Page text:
Of Course, Those Who Hate America Won’t Like This
Bill Quick

Oklahoma Bill Would Require Pledge of Allegiance in Schools

Oklahoma legislators, fighting against political correctness and initiating a battle for traditional American values, will consider various bills implementing a shift toward those traditional values when they return to the Capitol on Feb. 3.

One bill offered by Republican Sen. Rob Standridge of Norman, would require Oklahoma’s public elementary schools to recite the Pledge of Allegiance every day. The bill would also allow students opposed to doing so to be exempted. Another requirement of Standridge’s bill would be the requirement that every public school own and display a U.S. flag.

I did this every school day of my life from first through sixth grade as Washington Elementary in Muncie.  I don’t recall that I, or any of my fellow students, were the worse for it.  I also did it at the start of every meeting of my Cub and Boy Scout troops.

Of course, most Americans loved their country back then.

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Bill Quick

About Bill Quick

I am a small-l libertarian. My primary concern is to increase individual liberty as much as possible in the face of statist efforts to restrict it from both the right and the left. If I had to sum up my beliefs as concisely as possible, I would say, "Stay out of my wallet and my bedroom," "your liberty stops at my nose," and "don't tread on me." I will believe that things are taking a turn for the better in America when married gays are able to, and do, maintain large arsenals of automatic weapons, and tax collectors are, and do, not.


Of Course, Those Who Hate America Won’t Like This — 4 Comments

  1. I always thought it was kind of creepy, myself. The contrast between what we were told about “the land of the free” and the sight of a bunch of schoolchildren forced to stand and recite in unison just made the school look hypocritical to me.

    If you don’t stop the vile progs from hammering anti-American ideas into kids’ heads, making them say the Pledge of Allegiance every day won’t prevent them from turning into another generation of liberal fascists. Thinking you can fight ideas with rituals is classic conservative delusion. It borders on cargo-cult policy. Back when we said the Pledge, people were more patriotic, so if we make people say the Pledge now, they’ll be more patriotic again.

    • I think you’re considerably younger than I am, Kyle. Back then, almost nobody thought that reciting the pledge was creepy, or had fascist overtones. Actually, in the fifties, people damned well knew what fascism was – and it wasn’t us. Not then, and not yet.

      I also don’t buy into the notion that you can’t “make” school children do things. That’s what school is all about – making them learn, whether they want to or not. In fact, that’s one of the big places American education went off the rails – when it decided it was more important to make the kids feel full of self-esteem, rather than full of actual knowledge.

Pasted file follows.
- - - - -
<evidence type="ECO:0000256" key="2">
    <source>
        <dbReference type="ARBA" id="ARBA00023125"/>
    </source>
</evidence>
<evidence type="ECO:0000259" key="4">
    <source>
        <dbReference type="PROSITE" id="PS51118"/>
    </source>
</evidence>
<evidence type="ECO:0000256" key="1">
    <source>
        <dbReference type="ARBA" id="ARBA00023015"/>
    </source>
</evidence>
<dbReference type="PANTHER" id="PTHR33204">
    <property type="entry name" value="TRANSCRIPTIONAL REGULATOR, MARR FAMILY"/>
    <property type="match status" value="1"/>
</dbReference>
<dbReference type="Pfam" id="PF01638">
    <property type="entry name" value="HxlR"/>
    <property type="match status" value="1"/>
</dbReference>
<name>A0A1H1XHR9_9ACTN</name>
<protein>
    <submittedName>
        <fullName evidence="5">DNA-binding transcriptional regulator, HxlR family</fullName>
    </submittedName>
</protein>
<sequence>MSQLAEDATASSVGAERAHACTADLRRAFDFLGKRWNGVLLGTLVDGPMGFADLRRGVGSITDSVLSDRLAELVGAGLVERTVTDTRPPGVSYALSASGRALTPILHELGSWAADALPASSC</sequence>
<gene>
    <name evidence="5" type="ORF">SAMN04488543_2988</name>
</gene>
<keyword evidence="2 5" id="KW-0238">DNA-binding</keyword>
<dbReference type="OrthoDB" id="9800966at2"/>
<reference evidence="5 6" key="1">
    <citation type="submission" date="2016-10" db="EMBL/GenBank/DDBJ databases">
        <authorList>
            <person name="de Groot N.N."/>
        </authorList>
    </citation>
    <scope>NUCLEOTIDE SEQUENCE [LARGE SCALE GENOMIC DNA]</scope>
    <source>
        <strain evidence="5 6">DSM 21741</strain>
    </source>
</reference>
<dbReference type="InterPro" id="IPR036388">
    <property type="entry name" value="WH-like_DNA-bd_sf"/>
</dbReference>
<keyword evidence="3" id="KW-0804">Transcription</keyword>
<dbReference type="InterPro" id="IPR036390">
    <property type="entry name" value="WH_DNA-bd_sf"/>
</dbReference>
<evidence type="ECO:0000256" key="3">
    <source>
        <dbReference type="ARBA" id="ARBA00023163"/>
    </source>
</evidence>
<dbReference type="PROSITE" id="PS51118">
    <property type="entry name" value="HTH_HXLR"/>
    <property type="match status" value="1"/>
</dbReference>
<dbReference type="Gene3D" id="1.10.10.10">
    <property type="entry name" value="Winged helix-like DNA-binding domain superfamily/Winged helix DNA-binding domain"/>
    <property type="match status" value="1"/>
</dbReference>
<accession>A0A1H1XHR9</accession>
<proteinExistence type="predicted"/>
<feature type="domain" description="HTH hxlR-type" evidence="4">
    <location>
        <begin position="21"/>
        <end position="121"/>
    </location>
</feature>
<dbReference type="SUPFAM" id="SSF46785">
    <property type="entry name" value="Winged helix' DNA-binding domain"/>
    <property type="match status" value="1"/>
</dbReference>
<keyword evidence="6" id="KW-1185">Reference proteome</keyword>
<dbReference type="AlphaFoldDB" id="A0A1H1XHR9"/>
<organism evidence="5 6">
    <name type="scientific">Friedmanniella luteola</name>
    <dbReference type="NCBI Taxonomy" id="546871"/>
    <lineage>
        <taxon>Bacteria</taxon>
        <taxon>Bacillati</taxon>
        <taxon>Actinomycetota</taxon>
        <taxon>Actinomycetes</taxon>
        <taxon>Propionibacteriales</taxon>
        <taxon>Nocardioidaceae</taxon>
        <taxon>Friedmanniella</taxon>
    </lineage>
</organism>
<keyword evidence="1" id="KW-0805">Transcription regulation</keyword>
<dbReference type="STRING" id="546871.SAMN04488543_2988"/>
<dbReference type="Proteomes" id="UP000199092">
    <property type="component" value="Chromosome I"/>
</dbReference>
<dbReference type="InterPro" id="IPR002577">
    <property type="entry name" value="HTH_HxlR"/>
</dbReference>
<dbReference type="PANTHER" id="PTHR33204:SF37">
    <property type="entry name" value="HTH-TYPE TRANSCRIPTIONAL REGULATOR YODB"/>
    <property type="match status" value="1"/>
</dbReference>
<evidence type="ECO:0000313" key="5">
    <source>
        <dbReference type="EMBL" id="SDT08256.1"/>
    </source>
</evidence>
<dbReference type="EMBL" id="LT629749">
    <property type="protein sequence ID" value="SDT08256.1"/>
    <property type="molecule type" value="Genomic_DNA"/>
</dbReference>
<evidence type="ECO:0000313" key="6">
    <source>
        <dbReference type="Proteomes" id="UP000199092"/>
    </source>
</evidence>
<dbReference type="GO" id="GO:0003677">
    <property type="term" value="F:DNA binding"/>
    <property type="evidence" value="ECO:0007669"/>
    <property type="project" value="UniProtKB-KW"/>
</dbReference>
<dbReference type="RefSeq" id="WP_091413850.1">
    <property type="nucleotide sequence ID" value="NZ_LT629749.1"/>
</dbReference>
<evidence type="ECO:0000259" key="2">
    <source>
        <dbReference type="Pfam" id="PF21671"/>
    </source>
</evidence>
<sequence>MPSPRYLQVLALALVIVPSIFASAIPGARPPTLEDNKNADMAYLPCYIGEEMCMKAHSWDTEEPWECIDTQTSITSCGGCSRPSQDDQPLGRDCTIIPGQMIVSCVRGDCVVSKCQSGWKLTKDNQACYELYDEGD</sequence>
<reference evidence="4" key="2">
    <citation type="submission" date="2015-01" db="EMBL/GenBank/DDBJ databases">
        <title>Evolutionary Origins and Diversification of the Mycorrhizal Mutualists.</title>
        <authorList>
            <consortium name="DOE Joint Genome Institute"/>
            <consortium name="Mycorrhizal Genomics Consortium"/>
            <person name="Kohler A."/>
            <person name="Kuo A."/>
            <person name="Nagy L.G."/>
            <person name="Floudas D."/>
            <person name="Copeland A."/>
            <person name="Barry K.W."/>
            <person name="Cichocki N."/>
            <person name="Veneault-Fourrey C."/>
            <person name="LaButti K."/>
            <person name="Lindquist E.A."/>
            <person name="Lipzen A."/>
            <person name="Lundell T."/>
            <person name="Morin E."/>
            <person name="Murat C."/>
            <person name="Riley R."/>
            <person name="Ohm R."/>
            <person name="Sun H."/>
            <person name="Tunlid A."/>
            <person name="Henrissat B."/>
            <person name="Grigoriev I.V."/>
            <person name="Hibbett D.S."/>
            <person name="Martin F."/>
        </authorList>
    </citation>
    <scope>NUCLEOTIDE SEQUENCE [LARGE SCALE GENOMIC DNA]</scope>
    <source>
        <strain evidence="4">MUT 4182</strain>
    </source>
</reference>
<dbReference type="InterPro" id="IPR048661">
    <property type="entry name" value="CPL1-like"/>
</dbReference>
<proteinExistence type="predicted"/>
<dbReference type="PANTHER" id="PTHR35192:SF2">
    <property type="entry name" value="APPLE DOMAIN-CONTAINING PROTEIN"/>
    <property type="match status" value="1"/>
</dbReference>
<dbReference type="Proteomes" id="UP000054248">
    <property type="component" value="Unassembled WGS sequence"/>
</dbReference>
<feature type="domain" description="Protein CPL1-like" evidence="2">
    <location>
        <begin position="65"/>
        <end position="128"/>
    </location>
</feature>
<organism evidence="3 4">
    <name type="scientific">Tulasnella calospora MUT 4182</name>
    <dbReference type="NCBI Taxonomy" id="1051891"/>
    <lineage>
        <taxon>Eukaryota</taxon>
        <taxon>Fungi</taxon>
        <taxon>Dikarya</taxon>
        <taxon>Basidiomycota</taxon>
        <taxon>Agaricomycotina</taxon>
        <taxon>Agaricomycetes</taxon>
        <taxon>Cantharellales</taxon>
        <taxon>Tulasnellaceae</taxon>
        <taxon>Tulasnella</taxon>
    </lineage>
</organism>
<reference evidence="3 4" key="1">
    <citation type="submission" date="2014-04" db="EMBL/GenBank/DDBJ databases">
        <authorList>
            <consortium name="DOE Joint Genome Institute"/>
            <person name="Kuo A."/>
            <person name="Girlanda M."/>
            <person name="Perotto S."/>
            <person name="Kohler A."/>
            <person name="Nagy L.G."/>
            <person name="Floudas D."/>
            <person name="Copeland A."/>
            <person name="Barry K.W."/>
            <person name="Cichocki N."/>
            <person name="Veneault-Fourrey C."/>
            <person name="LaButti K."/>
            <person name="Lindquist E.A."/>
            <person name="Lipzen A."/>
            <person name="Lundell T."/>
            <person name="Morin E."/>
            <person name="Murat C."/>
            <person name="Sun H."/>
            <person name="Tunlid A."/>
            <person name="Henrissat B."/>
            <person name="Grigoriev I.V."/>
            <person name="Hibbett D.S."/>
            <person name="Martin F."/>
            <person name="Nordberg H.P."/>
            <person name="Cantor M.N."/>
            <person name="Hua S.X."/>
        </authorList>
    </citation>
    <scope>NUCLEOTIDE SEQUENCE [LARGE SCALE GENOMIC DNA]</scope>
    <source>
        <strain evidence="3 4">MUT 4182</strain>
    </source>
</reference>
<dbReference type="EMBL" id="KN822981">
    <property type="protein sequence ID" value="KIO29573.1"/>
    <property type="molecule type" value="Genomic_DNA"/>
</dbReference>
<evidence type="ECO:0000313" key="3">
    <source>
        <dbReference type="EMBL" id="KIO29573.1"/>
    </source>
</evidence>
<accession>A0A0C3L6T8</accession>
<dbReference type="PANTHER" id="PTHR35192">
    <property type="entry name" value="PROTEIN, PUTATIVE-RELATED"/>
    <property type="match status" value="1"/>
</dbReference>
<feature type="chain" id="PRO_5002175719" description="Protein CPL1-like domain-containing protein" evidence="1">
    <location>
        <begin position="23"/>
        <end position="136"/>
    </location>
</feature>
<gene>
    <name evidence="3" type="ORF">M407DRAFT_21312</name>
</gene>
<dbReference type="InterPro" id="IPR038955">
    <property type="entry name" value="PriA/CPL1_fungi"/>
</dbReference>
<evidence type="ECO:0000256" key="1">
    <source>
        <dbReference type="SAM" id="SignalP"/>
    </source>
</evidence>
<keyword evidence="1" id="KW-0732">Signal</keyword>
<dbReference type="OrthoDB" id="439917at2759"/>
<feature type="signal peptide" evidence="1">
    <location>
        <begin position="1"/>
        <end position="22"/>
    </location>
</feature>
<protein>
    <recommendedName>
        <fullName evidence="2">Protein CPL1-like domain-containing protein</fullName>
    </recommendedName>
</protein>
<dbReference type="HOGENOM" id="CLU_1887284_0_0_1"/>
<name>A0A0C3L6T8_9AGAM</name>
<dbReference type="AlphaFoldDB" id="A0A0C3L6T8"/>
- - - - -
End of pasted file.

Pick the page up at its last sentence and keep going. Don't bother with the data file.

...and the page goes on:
Now, we probably would agree on what they are making them learn these days…but just because they are being forced to learn bad stuff doesn’t invalidate the principle that kids should, if possible, be taught good stuff.

  2. …Those Who Hate America Won’t Like This

    If it was done for no other reason, IMHO, this would be more than sufficient reason for such a requirement, all by itself. Sticking one in any and all America-haters’ eye is always a “good”, always in order…

    And there is nothing even faintly “creepy” about being reminded frequently – daily, while school is in session, and often enough elsewise – at a young and impressionable age, of the respect and allegiance one should feel is owed to the ideals upon which one’s Nation was founded and which it is intended to nurture and to continue.

    If there is some perceived dichotomy, real or not, between what a school teaches about America, and what the Pledge (and its recitation) is intended to convey about America, which leads to an appearance of hypocrisy, the hypocrisy falls upon the school and/or its personnel, not upon the message conveyed by the Pledge and its recitation.

    Of course you cannot command patriotism – what you can do, however (and should do, in my view), is to require frequent contact with – and, with the required Pledge, participation in the reiteration of – an ideal, which exemplifies what we wish to always work towards, and to exalt if we are able to achieve it, at least in part. Repetition – even to the point that, for many, for a time at least, it may become mostly pro forma – of that ideal’s presentation thereby enables its retention and therefore its accessibility.

  3. Who has higher self-esteem, is more narcissistic than a newborn baby. To that newborn, he is center of the entire universe and all around him are merely there to serve his every need/wish.

    A major aim of child rearing, including education, should be to knock that self-esteem down to socially tolerable levels by the time of physical maturation.

    Way too many remain infants in this regard, e.g., Obama.

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